- Stollen – Stollen is a dense thing so these looked tiny but when you are quite full already, they will finish you off! Christmas in two bites.
By this point of the meal, I was almost full to bursting but my dessert stomach announced itself just at the right moment.
During our festive afternoon tea, we were treated to music performed by the Pump Room Trio. Although their members have changed over the years, there has been a trio performing here for over 300 years. During our sitting, they played two sets on the cello, piano and violin, consisting of classical favourites and Christmas tunes. It made the atmosphere a little cosier and it helped guests feel more comfortable. It was a very welcome addition.
Our experience was made even better by the chance to chat with James, one of the restaurant managers. He was the server for our half of the room and glided between guests with a smile that reached his eyes from under the mandatory mask (2020). His passion for Searcy’s and customer service shone through.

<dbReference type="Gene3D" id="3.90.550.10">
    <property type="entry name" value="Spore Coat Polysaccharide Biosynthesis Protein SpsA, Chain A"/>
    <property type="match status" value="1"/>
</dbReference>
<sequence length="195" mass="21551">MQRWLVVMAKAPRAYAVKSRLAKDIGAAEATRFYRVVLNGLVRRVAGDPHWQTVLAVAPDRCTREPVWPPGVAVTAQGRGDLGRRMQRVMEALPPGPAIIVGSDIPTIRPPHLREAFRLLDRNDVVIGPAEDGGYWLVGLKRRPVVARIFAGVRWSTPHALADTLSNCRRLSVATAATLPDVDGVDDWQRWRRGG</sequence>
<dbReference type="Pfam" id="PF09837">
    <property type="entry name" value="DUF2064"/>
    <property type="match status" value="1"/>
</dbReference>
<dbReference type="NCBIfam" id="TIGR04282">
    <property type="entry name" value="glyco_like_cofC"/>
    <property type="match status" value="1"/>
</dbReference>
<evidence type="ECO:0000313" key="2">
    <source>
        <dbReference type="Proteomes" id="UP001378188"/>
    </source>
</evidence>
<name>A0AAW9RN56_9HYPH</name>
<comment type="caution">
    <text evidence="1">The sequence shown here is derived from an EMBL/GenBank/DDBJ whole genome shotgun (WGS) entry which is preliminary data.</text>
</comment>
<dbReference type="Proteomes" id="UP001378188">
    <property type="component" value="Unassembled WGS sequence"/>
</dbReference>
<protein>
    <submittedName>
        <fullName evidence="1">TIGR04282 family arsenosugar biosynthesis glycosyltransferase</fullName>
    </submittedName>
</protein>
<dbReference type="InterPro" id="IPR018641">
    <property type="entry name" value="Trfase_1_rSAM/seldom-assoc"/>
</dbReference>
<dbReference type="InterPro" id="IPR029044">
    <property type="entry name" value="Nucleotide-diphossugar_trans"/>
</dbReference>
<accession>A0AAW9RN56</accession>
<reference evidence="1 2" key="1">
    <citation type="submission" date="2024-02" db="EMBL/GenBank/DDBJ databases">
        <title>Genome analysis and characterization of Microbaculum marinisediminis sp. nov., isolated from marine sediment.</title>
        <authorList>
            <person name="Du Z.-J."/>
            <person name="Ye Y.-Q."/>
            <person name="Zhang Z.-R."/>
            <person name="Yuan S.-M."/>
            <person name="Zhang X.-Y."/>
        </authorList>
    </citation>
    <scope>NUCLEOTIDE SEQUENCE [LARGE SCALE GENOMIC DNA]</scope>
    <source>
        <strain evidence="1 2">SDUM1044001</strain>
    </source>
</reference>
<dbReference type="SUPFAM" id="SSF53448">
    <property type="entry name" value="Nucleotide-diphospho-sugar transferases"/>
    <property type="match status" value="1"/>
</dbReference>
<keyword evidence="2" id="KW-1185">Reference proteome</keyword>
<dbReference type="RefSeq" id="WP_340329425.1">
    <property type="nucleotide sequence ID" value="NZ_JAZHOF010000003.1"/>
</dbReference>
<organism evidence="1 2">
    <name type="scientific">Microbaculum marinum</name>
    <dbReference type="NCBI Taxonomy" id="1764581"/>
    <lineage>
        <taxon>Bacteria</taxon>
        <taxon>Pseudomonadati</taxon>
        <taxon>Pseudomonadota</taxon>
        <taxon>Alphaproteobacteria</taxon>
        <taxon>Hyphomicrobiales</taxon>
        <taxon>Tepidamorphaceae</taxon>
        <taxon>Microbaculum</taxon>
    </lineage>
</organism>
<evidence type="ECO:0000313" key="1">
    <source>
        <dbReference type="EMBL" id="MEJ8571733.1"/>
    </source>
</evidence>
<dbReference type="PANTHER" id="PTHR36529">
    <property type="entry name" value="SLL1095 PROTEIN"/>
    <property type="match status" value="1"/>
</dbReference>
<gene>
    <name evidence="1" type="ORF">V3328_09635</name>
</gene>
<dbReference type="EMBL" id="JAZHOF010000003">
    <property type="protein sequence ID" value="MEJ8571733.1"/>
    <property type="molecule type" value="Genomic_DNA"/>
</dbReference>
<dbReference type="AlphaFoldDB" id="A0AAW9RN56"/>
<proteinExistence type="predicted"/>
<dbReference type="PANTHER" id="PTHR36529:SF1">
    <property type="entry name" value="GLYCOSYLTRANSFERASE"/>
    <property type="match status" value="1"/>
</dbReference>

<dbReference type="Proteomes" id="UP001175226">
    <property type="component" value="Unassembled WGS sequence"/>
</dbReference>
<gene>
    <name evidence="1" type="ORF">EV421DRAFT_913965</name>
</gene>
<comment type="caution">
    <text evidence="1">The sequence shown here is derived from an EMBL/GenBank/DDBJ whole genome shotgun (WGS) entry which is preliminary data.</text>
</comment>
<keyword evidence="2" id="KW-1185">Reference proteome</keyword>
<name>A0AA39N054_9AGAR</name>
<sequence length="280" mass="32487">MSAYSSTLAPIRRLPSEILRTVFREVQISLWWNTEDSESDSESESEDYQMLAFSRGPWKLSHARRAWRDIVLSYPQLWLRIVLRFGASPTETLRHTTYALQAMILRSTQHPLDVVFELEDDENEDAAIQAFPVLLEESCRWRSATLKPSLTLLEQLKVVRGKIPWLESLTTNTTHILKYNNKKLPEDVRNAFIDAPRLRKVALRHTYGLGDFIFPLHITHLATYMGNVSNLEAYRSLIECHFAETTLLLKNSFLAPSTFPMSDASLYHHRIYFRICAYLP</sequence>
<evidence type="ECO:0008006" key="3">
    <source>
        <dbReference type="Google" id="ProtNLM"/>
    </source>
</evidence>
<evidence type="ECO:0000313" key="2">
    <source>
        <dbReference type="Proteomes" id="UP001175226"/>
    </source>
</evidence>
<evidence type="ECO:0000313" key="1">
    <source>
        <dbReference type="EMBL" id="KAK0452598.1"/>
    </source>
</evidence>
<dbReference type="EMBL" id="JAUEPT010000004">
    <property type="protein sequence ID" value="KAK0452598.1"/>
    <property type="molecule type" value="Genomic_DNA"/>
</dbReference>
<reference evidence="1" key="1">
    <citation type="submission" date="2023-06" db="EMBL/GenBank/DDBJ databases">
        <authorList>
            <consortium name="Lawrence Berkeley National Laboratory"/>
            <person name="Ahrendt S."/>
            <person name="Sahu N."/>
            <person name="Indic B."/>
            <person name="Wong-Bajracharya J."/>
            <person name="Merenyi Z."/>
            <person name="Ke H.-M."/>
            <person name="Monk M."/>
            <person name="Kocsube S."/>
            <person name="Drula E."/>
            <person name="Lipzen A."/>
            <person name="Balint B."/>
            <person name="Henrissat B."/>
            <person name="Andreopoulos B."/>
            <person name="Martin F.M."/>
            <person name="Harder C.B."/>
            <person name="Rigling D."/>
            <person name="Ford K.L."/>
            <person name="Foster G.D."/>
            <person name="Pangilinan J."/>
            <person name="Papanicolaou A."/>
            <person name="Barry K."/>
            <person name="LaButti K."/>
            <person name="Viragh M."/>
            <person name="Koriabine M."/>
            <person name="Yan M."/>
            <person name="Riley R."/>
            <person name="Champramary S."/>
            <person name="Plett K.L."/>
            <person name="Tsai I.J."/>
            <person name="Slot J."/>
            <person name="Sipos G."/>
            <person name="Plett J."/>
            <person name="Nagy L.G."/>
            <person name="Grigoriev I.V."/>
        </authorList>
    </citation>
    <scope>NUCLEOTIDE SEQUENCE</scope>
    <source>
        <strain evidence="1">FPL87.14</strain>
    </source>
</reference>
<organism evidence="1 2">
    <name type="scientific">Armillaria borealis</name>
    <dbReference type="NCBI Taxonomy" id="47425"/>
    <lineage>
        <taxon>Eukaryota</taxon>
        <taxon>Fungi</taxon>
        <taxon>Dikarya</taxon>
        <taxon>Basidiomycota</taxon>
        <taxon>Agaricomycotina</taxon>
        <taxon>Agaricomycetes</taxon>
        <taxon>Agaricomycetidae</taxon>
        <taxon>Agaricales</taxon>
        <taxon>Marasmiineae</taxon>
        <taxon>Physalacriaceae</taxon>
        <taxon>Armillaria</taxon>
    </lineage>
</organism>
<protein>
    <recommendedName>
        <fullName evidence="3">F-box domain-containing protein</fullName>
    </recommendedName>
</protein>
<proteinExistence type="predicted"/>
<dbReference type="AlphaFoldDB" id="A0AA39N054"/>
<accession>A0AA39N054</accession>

Final Thoughts on our Festive Afternoon Tea at The Pump Room
We have had some mediocre bits and bobs on afternoon teas before, but these plates were playful and utterly stuffed full of flavour. I know some these options were probably more specifically for the Festive Fizz Afternoon Tea but the competency of the chef’s work leads me to believe that any version of an afternoon tea at The Pump Room would be top-notch. At £34.50, I think the price point is just right. You won’t need lunch or dinner and the glass of bubbly makes it feel that little bit more indulgent. Overall, taking afternoon tea at The Pump Room is a sublime addition to any Bath itinerary.